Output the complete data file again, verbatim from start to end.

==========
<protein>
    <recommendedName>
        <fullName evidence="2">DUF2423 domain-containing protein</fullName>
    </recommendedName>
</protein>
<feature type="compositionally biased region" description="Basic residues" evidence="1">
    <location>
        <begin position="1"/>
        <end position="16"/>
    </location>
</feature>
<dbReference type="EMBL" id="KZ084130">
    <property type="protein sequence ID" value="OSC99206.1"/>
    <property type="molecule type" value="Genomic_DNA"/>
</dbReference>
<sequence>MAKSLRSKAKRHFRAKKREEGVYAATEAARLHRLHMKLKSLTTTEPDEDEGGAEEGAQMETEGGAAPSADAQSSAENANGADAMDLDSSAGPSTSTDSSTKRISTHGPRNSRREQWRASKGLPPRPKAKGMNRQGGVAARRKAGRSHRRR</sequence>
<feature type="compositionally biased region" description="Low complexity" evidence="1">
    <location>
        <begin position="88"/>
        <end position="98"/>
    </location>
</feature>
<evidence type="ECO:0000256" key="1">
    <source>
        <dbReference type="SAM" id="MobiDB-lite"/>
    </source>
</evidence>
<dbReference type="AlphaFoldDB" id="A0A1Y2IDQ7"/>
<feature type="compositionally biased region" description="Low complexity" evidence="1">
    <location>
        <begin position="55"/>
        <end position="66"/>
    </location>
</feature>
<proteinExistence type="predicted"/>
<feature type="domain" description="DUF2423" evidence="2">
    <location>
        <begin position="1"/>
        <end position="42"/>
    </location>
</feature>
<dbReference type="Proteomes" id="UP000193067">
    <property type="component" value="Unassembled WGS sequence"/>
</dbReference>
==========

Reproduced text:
<protein>
    <recommendedName>
        <fullName evidence="2">DUF2423 domain-containing protein</fullName>
    </recommendedName>
</protein>
<feature type="compositionally biased region" description="Basic residues" evidence="1">
    <location>
        <begin position="1"/>
        <end position="16"/>
    </location>
</feature>
<dbReference type="EMBL" id="KZ084130">
    <property type="protein sequence ID" value="OSC99206.1"/>
    <property type="molecule type" value="Genomic_DNA"/>
</dbReference>
<sequence>MAKSLRSKAKRHFRAKKREEGVYAATEAARLHRLHMKLKSLTTTEPDEDEGGAEEGAQMETEGGAAPSADAQSSAENANGADAMDLDSSAGPSTSTDSSTKRISTHGPRNSRREQWRASKGLPPRPKAKGMNRQGGVAARRKAGRSHRRR</sequence>
<feature type="compositionally biased region" description="Low complexity" evidence="1">
    <location>
        <begin position="88"/>
        <end position="98"/>
    </location>
</feature>
<evidence type="ECO:0000256" key="1">
    <source>
        <dbReference type="SAM" id="MobiDB-lite"/>
    </source>
</evidence>
<dbReference type="AlphaFoldDB" id="A0A1Y2IDQ7"/>
<feature type="compositionally biased region" description="Low complexity" evidence="1">
    <location>
        <begin position="55"/>
        <end position="66"/>
    </location>
</feature>
<proteinExistence type="predicted"/>
<feature type="domain" description="DUF2423" evidence="2">
    <location>
        <begin position="1"/>
        <end position="42"/>
    </location>
</feature>
<dbReference type="Proteomes" id="UP000193067">
    <property type="component" value="Unassembled WGS sequence"/>
</dbReference>